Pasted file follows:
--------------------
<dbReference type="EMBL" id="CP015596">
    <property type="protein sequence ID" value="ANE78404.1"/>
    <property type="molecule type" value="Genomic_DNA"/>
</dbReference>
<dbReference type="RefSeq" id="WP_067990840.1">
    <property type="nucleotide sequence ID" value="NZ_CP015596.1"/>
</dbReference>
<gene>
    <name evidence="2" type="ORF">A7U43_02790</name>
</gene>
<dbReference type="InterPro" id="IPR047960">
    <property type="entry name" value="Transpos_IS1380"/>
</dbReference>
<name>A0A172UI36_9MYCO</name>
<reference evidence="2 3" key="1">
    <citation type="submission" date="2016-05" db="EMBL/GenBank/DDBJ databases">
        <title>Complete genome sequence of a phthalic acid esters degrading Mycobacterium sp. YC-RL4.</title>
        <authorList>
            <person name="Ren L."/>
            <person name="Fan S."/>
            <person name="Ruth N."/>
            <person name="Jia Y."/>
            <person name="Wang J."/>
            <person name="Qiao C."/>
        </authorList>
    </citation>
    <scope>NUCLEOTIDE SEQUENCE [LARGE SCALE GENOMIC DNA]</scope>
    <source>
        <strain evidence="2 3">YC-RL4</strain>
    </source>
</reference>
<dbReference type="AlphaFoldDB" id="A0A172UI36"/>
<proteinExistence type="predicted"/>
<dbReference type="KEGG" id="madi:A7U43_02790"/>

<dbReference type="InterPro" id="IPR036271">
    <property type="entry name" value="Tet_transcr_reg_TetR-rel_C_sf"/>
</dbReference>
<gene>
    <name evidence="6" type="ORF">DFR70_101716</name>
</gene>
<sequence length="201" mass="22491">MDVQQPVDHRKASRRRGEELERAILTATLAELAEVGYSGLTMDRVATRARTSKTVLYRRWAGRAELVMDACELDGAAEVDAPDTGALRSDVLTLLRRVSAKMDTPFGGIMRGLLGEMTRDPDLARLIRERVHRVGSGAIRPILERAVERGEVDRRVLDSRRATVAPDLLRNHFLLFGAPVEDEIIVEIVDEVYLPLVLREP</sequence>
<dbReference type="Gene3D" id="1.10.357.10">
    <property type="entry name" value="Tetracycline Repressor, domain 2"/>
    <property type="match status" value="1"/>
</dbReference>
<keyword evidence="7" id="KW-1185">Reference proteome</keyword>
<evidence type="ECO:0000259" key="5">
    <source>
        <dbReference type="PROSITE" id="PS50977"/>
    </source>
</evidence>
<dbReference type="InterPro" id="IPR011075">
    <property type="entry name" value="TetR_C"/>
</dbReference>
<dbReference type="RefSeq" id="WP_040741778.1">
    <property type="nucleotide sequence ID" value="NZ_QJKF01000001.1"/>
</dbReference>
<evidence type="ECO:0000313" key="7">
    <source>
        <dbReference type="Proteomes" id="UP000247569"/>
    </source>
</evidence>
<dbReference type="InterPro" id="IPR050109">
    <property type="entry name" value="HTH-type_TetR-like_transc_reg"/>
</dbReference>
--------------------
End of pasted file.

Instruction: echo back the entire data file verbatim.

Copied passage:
<dbReference type="EMBL" id="CP015596">
    <property type="protein sequence ID" value="ANE78404.1"/>
    <property type="molecule type" value="Genomic_DNA"/>
</dbReference>
<dbReference type="RefSeq" id="WP_067990840.1">
    <property type="nucleotide sequence ID" value="NZ_CP015596.1"/>
</dbReference>
<gene>
    <name evidence="2" type="ORF">A7U43_02790</name>
</gene>
<dbReference type="InterPro" id="IPR047960">
    <property type="entry name" value="Transpos_IS1380"/>
</dbReference>
<name>A0A172UI36_9MYCO</name>
<reference evidence="2 3" key="1">
    <citation type="submission" date="2016-05" db="EMBL/GenBank/DDBJ databases">
        <title>Complete genome sequence of a phthalic acid esters degrading Mycobacterium sp. YC-RL4.</title>
        <authorList>
            <person name="Ren L."/>
            <person name="Fan S."/>
            <person name="Ruth N."/>
            <person name="Jia Y."/>
            <person name="Wang J."/>
            <person name="Qiao C."/>
        </authorList>
    </citation>
    <scope>NUCLEOTIDE SEQUENCE [LARGE SCALE GENOMIC DNA]</scope>
    <source>
        <strain evidence="2 3">YC-RL4</strain>
    </source>
</reference>
<dbReference type="AlphaFoldDB" id="A0A172UI36"/>
<proteinExistence type="predicted"/>
<dbReference type="KEGG" id="madi:A7U43_02790"/>

<dbReference type="InterPro" id="IPR036271">
    <property type="entry name" value="Tet_transcr_reg_TetR-rel_C_sf"/>
</dbReference>
<gene>
    <name evidence="6" type="ORF">DFR70_101716</name>
</gene>
<sequence length="201" mass="22491">MDVQQPVDHRKASRRRGEELERAILTATLAELAEVGYSGLTMDRVATRARTSKTVLYRRWAGRAELVMDACELDGAAEVDAPDTGALRSDVLTLLRRVSAKMDTPFGGIMRGLLGEMTRDPDLARLIRERVHRVGSGAIRPILERAVERGEVDRRVLDSRRATVAPDLLRNHFLLFGAPVEDEIIVEIVDEVYLPLVLREP</sequence>
<dbReference type="Gene3D" id="1.10.357.10">
    <property type="entry name" value="Tetracycline Repressor, domain 2"/>
    <property type="match status" value="1"/>
</dbReference>
<keyword evidence="7" id="KW-1185">Reference proteome</keyword>
<evidence type="ECO:0000259" key="5">
    <source>
        <dbReference type="PROSITE" id="PS50977"/>
    </source>
</evidence>
<dbReference type="InterPro" id="IPR011075">
    <property type="entry name" value="TetR_C"/>
</dbReference>
<dbReference type="RefSeq" id="WP_040741778.1">
    <property type="nucleotide sequence ID" value="NZ_QJKF01000001.1"/>
</dbReference>
<evidence type="ECO:0000313" key="7">
    <source>
        <dbReference type="Proteomes" id="UP000247569"/>
    </source>
</evidence>
<dbReference type="InterPro" id="IPR050109">
    <property type="entry name" value="HTH-type_TetR-like_transc_reg"/>
</dbReference>